Ending Tenancy Due to Household Violence

In March of 2019, Green Party Leader Andrew Weaver introduced Bill M206. The bill, an amendment to the Residential Tenancy Act, was aimed at strengthening the rights of individuals fleeing household violence and received support of the government and received Royal Assent on May 30, 2019 to come into effect May 30, 2020.

The changes will allow those tenants impacted by “household violence” to use the existing provisions to obtain a confirmation statement from the existing list of authorized third-party verifiers. Additionally, there is now a definition of “household violence” and “occupant” to ensure clarity in these difficult and sometimes confusing situations.

“Household violence” means violence that has adversely affected a tenant or occupant’s quiet enjoyment, security, safety or physical well-being or is likely to adversely affect those if the tenant or occupant remains in a rental unit, including physical abuse of the tenant or occupant, including forced confinement or deprivation of the necessities of life, but not including the use of reasonable force to protect oneself or others from harm, sexual abuse of the tenant or occupant, attempts to physically or sexually abuse the tenant or occupant, psychological or emotional abuse of the tenant or occupant, including intimidation, harassment, coercion or threats, including threats respecting other persons, pets or property, unreasonable restrictions on, or prevention of, the financial or personal autonomy of the tenant or occupant, stalking or following the tenant or occupant, and intentional damage to property, and in the case of an individual under the age of 19, direct or indirect exposure to violence against the tenant or occupant;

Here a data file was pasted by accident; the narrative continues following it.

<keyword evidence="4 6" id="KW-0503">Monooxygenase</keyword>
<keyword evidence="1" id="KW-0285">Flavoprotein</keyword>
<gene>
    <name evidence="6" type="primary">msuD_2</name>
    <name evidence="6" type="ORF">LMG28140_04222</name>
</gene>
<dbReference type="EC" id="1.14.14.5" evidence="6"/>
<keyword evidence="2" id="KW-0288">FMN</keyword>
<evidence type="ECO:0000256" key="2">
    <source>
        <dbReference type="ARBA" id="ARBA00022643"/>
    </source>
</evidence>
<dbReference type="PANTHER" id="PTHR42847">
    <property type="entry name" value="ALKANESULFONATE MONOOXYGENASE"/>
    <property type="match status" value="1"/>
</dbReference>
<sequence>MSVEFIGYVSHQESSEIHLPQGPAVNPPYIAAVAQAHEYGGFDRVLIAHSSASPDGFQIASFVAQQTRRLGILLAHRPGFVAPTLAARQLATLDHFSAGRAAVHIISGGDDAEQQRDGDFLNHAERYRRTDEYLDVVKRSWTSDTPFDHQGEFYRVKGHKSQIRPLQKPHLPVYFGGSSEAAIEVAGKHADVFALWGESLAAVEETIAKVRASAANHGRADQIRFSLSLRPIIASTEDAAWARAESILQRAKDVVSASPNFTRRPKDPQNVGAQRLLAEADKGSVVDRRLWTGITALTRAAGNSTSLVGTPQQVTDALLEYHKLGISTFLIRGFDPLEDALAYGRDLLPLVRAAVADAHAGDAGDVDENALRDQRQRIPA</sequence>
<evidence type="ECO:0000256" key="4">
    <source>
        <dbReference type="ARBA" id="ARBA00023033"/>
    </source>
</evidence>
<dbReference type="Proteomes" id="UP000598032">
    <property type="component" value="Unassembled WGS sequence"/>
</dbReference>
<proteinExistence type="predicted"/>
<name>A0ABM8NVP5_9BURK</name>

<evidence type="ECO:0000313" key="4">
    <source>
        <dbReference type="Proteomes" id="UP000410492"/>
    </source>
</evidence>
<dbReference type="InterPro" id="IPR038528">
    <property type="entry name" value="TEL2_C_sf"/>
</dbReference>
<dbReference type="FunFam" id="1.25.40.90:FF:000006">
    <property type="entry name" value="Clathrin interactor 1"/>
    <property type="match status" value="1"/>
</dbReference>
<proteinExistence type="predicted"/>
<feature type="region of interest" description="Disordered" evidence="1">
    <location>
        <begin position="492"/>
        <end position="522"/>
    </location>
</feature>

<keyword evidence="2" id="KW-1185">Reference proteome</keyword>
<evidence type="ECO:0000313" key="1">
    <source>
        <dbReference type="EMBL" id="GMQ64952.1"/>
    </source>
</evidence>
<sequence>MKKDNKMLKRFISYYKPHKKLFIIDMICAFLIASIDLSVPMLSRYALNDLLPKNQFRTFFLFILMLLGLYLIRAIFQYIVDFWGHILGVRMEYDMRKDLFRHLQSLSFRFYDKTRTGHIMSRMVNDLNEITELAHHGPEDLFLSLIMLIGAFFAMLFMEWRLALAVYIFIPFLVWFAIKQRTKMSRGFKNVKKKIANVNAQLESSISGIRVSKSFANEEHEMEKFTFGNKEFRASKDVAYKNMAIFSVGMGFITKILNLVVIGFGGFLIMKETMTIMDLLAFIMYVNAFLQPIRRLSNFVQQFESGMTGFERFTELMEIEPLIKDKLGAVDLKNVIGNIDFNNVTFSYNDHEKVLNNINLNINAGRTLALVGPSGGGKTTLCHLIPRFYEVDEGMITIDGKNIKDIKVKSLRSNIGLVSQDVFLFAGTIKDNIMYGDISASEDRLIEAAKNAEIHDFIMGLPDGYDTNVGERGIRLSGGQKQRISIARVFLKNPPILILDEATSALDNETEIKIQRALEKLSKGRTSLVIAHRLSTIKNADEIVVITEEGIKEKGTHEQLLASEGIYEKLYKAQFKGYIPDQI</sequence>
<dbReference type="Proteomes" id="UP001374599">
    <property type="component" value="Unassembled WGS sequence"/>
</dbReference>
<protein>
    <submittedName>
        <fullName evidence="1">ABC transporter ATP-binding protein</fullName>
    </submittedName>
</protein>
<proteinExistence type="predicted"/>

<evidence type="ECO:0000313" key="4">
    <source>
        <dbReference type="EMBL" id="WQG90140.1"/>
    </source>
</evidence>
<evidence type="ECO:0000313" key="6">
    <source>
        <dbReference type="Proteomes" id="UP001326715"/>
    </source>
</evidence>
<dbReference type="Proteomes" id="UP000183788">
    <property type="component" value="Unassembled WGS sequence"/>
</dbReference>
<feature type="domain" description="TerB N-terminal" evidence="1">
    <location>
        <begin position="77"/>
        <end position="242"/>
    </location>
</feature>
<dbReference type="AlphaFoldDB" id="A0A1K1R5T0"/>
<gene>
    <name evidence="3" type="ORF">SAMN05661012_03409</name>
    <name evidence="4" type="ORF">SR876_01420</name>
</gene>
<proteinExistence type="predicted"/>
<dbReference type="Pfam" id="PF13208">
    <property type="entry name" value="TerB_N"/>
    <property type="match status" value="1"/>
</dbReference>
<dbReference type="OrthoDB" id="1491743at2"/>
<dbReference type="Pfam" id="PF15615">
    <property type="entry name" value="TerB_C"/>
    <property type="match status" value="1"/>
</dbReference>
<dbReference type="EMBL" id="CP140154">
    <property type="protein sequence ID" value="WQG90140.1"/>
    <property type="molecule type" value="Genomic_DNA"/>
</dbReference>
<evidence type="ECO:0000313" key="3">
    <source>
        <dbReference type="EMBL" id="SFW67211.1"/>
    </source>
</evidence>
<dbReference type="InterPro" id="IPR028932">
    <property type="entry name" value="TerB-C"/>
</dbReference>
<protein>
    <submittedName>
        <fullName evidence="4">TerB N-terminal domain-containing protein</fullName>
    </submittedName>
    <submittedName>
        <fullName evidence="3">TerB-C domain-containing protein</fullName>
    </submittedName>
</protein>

Adding this definition also provides increased protections to occupants of rental units. This means that a tenant or an occupant in the rental unit may be the one impacted by household violence and if a third-party verifier is satisfied that the circumstances warrant ending the tenancy, the tenant can end the tenancy early even though they are not the ones at risk.

Tenants may end a fixed-term tenancy before the date the term is finished in situations where the tenant has been assessed as requiring long-term care, has been accepted into a long-term care facility or needs to leave the rental unit to protect themselves or their children from family or household violence.

In a tenancy with more than one tenant, the tenancy can be ended by just one of the tenants giving notice. This would mean that tenants that may have not agreed to end the tenancy would also need to vacate. Landlords do have the option of entering into a new agreement with tenants wishing to remain in the rental unit but are not obligated to do so.

To end a tenancy in these circumstances, a tenant must:

Source: LandloardBC

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